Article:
Friday, February 5, 2010

Obama's abysmal budget

The data for the forecast section of these charts is taken directly from Obama's FY 2011 Budget. The forecasts presented in this budget rely, as all forecasts ultimately do, on several critical assumptions. Together, these are among the most heroic and daring assumptions I have ever seen coming from the Office of Management and Budget. They are so off the charts that I don't think they will ever see the light of day. And that would be a good thing, because otherwise we will be facing a very unpleasant economic future.

To begin with, economic growth is expected to average about 4% per year over the next 5 years. That is quite a bit higher than the "new normal" consensus, which sees growth averaging about 2.5-3% per year. I don't really have a problem with that, since I think the "new normal" consensus is too pessimistic. But regardless of how optimistic 4% sounds, the growth projections the administration is using imply that it would take 10 years or more for the economy to return to its potential, or full employment growth. That would amount to a decade of very frustrated voters.

Next, we have the assumption that, thanks to 4% growth and higher tax rates, there will be a surge in tax receipts stronger than we have ever seen before in post-war history. Amazingly, the administration is making little or no allowance for the likelihood that rising tax rates (e.g., the expiration of the Bush tax cuts, the imposition of big taxes on cadillac health insurance policies, the limitation of deductions on high-income earners) and rising tax burdens might a) retard economic growth and/or b) result in lower-than-expected revenues (e.g., due to increased evasion). In other words, if the Laffer Curve asserts itself and/or the economy performs according to the "new normal" consensus, we would likely discover that tax receipts are significantly lower than the administration is projecting.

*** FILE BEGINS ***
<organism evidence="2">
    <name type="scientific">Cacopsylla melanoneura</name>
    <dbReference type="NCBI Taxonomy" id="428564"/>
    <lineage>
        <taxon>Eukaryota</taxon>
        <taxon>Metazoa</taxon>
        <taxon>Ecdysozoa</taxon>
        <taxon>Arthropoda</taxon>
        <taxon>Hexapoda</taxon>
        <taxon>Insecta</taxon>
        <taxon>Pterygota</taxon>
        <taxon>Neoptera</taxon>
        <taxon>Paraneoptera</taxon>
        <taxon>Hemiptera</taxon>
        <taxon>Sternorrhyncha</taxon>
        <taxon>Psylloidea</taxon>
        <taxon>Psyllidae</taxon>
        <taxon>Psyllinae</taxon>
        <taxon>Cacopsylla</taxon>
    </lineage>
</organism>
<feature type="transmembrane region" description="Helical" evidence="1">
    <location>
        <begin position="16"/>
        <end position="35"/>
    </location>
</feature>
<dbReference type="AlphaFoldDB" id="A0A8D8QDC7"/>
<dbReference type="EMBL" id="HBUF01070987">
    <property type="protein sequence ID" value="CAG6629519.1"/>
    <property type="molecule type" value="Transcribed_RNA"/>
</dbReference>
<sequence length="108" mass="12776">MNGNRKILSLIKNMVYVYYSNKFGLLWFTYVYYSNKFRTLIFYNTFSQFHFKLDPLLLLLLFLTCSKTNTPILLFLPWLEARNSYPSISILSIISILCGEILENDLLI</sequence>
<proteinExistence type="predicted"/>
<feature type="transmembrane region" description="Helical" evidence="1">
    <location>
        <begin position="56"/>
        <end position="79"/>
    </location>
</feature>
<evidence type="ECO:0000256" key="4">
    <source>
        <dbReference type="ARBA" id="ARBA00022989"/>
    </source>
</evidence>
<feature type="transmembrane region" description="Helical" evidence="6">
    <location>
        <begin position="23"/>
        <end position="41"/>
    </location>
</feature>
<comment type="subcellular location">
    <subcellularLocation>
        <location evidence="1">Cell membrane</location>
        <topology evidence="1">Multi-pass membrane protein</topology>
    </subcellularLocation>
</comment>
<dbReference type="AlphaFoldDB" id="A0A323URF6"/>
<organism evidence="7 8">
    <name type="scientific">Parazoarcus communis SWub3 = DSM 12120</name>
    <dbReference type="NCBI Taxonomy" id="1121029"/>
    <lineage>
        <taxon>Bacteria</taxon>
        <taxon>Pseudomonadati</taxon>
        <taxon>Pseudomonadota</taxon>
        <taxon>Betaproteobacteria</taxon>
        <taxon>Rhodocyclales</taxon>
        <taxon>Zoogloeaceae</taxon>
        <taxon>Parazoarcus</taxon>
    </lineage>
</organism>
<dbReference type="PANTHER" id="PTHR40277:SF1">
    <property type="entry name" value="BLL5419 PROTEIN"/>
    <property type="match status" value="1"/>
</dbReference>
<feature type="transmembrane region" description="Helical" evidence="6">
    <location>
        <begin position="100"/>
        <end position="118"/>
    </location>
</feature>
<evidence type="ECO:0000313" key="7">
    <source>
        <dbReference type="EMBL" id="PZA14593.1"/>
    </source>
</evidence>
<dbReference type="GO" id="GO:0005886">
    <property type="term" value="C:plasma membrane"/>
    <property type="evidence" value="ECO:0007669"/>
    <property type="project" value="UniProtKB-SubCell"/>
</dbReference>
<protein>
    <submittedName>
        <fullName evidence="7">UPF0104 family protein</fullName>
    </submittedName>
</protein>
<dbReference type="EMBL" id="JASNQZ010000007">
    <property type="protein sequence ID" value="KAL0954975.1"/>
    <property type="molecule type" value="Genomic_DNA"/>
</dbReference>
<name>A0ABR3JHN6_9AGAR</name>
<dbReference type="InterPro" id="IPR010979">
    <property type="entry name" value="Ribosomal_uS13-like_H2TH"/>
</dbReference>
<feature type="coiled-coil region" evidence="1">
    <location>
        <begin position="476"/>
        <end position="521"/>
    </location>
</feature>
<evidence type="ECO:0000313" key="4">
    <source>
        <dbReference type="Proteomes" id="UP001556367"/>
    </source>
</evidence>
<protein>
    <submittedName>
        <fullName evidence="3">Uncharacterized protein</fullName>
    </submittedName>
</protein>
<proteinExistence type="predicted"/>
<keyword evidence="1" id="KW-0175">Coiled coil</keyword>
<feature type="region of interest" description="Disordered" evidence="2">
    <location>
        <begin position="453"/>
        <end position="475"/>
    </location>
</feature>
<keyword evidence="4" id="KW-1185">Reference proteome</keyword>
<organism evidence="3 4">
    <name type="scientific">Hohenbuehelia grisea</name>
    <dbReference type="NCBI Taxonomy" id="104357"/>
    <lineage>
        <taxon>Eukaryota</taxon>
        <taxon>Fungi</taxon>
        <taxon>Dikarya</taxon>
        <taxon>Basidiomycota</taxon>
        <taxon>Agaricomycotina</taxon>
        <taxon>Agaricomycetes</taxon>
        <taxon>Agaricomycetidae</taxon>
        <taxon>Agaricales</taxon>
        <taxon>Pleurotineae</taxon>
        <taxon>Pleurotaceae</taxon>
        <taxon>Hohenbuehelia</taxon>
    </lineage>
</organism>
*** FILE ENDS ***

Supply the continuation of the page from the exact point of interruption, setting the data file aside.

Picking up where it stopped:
In the past, strong growth in tax receipts has been primarily a function of unusually strong economic growth, but the administration is not projecting unusually strong economic growth, as I have noted above. This is yet another reason to think it very unlikely that the economy would generate the spectacular growth in profits and incomes necessary to fuel the revenues projected in this budget.

Conclusion #1: it is very likely that the budget is seriously over-estimating federal revenues.

On the spending side, the administration is projecting a significant increase in the size and scope of government. The chart below, from Keith Hennessey's excellent blog post, shows that Obama's 2011 budget projects a substantial increase (on the order of 1% of GDP per year for the foreseeable future) in the size of government relative to what was proposed in last year's budget. Talk about daring assumptions! This alone is a very disturbing development, because it projects a permanently and much higher level of government involvement in the economy than we have ever before seen in peacetime.